But some states objected that the Sacklers were not contributing enough cash from their personal fortunes, built largely on the sale of OxyContin and taken out of the company in recent years, according to court papers filed by some states.

Another major concern is that the deal relies in significant measure on the assumed value of Purdue’s assets and the sale of its global drug company. States opposing it fear that these values may be overestimated and that some of the settlement money may never materialize.

The $10 to $12 billion figures are vaporous

“The $10 to $12 billion figures are vaporous,” said Maryland Attorney General Brian E. Frosh (D). “I have not seen a deal that would yield anywhere close to those kinds of returns.”

Still pending is the mammoth federal case in Cleveland against other drug manufacturers, distributors and retail pharmacy chains, known as a “multidistrict litigation” or MDL. In that case, the lawsuits from cities, counties, Indian tribes, hospitals and other groups have been consolidated. Judge Dan Aaron Polster has presided over that litigation, urging the parties to settle before trial so that money can be funneled quickly into drug treatment, emergency care, law enforcement and other local needs.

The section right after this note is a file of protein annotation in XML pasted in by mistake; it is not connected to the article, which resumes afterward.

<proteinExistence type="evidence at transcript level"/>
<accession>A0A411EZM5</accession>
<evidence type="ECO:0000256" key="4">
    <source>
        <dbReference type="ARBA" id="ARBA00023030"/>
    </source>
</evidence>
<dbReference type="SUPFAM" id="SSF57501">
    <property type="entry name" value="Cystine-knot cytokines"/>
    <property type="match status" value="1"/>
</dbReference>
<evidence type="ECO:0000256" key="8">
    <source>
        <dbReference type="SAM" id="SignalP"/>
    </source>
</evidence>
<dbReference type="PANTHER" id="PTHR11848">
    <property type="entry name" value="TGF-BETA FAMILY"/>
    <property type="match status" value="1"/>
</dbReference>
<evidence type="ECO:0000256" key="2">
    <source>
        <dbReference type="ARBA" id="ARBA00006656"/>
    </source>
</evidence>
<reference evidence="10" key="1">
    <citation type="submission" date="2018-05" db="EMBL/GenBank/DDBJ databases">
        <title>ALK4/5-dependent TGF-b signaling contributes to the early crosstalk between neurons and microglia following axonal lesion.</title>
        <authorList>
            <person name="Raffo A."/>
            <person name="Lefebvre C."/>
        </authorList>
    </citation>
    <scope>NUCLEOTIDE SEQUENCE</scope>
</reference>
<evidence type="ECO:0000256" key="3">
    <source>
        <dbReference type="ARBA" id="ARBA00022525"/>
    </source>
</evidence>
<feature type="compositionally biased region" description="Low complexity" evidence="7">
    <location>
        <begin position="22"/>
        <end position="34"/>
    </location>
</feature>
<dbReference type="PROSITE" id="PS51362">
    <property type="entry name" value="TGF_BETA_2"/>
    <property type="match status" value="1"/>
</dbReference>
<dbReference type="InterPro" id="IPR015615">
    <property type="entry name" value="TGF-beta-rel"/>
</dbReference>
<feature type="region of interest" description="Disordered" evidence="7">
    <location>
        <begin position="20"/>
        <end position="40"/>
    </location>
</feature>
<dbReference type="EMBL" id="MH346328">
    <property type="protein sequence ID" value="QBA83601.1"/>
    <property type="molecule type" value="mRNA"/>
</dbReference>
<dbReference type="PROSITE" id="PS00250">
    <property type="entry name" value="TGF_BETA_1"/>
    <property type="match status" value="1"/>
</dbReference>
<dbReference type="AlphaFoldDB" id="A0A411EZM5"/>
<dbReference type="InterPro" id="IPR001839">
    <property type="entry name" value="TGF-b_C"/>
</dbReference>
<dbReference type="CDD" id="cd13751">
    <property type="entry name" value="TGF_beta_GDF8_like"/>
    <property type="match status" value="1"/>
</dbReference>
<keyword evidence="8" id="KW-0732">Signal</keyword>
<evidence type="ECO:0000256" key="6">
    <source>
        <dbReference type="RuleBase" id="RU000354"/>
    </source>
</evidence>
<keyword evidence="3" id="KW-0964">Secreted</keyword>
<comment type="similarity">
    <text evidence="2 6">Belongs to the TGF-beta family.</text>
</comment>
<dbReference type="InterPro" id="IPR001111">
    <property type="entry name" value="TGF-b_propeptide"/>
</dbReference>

The federal trial is scheduled to begin in mid-October with two test cases, Cuyahoga and Summit counties, as the first plaintiffs. Meanwhile, the more than 40 lawsuits against drug companies are wending their way through state courts. Purdue would be eliminated from those cases where a settlement is finalized. A growing number of states also have sued the Sackler family personally.

Won a $572 million verdict against Johnson & Johnson

Oklahoma, the first state to go to trial, last month won a $572 million verdict against Johnson & Johnson. In addition to settling with Purdue before the trial, it reached an agreement with Teva Pharmaceuticals, a generic drugmaker, for $85 million.